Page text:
Kitchen Backsplashes / September 20, 2018 / Banner Jones.
Any kind of backsplash can look good if you know how to install it. For example, this glass tile mosaic has a random pattern and the tiles interlock like pieces of a puzzle. In a way, this makes it easy to get an overall cohesive look. So here’s how you install them. First mix up the mortar. Apply it with a trowel and gradually press the tiles in. keep going one row at a time. Mosaic tiles are one of the easiest to install because they’re small in height and because of the random pattern.
A kitchen can look finished without a backsplash, and sometimes a clean coat of (washable) paint is what best executes a design. But at the same time, there’s also an opportunity to use the space to anchor the overall design of the room.
This next backsplash does resemble one we described earlier, but the stones used are a different size and are installed using a very different technique. These little stones cost around $2.50 per square foot so expensive is not part of the equation. If you want to do this or something similar, the effort required for this DIY project is less than you might expect to create the finished wall you see here. Apply the required grout carefully to the wall area, smoothing it over the entire surface. Then take each irregular shaped sheet of small stones and place it on the grouted wall, setting each sheet so the stones eventually cover the entire wall in an interlocking pattern. Voila, the garden stone kitchen backsplash is now ready.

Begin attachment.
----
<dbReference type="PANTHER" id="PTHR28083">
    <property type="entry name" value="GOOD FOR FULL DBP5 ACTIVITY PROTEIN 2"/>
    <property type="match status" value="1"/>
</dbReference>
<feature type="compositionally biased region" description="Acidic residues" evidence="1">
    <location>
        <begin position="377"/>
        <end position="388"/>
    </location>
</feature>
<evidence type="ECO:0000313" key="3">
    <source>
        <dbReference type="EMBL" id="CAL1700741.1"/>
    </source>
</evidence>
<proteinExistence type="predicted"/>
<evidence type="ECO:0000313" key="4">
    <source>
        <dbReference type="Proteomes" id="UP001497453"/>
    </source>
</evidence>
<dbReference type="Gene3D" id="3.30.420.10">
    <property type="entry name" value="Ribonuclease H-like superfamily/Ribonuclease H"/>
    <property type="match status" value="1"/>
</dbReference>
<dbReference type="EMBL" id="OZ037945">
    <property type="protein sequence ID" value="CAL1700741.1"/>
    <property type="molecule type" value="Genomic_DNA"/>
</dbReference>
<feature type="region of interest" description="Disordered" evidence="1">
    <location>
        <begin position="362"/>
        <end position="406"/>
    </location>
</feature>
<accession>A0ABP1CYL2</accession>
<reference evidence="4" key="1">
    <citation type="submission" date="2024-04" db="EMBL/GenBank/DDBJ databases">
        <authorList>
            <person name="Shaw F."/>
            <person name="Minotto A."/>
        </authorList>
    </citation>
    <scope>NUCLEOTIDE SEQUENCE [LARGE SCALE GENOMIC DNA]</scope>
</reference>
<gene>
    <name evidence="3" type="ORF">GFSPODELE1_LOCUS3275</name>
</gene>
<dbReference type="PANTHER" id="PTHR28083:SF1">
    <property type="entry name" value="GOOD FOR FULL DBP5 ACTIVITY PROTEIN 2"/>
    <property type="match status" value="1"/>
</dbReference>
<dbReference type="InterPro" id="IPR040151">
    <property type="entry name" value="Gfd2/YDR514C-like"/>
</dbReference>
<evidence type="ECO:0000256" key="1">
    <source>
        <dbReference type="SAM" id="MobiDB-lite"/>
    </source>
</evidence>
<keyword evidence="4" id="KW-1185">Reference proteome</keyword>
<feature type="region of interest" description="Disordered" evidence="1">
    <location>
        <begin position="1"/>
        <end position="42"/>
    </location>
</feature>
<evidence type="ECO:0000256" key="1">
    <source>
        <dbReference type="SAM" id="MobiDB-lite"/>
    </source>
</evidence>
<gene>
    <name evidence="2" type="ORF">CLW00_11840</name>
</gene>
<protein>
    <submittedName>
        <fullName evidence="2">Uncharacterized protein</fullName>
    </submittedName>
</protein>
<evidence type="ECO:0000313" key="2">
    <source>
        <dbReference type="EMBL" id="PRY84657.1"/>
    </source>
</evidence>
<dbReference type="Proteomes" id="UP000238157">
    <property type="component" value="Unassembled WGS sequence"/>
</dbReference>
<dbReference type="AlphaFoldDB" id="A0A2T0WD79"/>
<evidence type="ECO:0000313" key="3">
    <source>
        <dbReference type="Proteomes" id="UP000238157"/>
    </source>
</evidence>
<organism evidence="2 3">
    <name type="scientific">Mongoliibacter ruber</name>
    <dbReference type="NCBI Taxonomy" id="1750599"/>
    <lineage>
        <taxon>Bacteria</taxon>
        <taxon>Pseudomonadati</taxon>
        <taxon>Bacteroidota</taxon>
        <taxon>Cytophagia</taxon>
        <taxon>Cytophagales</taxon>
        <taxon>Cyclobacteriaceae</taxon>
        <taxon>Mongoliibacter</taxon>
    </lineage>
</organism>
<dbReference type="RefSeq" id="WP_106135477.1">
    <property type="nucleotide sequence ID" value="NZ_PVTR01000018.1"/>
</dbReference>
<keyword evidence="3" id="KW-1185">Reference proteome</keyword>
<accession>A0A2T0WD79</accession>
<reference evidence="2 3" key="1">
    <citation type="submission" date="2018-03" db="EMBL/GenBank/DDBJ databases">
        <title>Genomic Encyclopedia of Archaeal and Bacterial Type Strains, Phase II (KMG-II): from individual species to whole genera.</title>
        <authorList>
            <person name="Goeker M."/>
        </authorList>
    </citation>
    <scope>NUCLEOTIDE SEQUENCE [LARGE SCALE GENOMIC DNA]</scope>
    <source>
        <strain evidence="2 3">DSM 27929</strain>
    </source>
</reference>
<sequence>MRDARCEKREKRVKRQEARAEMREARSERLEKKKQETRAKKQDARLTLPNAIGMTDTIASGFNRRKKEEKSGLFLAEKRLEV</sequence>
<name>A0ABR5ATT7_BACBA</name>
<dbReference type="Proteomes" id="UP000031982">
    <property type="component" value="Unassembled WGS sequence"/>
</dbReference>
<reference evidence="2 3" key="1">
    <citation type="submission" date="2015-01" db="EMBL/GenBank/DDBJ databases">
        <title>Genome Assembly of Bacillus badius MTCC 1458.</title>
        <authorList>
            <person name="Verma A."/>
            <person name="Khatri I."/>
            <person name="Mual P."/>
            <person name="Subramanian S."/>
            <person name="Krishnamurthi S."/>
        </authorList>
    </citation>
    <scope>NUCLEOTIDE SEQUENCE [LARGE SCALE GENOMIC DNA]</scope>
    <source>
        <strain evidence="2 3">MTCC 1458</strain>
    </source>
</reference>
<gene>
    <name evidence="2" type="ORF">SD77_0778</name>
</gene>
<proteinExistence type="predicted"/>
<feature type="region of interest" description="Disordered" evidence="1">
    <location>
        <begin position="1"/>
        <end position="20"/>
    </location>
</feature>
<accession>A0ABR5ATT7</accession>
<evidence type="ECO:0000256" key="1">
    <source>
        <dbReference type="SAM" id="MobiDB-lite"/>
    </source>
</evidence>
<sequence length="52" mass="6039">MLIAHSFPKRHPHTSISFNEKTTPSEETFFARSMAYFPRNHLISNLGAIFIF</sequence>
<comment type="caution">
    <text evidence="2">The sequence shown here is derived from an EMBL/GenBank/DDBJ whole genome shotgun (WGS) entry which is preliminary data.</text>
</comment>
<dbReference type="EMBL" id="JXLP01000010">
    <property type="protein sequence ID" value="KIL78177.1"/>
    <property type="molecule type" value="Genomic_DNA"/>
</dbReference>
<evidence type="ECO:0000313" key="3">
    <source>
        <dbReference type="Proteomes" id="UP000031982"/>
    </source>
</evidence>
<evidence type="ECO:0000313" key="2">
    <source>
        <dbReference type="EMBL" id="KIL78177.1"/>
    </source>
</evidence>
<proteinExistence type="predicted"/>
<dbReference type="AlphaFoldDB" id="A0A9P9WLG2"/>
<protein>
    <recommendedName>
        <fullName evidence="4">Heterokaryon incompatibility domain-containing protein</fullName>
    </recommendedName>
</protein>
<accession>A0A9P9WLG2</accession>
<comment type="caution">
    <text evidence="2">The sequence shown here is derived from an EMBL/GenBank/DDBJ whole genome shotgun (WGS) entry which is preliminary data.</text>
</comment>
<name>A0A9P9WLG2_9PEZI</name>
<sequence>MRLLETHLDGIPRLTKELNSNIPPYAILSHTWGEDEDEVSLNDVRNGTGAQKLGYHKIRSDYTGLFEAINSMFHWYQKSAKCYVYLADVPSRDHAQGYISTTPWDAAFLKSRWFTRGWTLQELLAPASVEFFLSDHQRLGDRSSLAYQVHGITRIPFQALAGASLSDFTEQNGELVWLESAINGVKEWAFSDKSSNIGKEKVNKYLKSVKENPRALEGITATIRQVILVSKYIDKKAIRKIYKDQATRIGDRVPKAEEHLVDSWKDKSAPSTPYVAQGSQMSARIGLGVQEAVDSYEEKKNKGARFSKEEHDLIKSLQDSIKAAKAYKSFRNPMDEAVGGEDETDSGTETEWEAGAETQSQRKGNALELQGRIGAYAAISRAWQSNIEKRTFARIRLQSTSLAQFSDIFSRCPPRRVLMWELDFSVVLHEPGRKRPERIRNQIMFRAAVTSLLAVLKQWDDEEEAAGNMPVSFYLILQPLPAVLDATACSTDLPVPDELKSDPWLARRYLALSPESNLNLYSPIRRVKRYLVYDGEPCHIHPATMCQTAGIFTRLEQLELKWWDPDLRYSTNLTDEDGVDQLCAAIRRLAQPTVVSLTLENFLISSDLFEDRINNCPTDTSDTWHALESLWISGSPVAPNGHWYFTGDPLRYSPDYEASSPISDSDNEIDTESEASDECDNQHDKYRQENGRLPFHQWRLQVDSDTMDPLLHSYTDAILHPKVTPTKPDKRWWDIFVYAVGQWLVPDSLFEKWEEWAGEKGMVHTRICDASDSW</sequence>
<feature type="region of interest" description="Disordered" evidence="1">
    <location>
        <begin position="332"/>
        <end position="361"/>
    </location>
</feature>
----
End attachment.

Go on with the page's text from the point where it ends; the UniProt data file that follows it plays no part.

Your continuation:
Natural stone backsplashes have a distinctly different texture than tiles, and offer a contrast to smooth counters and cabinets. Stone is porous, however, which makes it harder to clean and more prone to chipping. An alternative to using smaller, stacked stones is to continue the same granite or marble used for the countertops all the way up the wall.
You MightAlso Like
Ours Editor Picks ofThe Week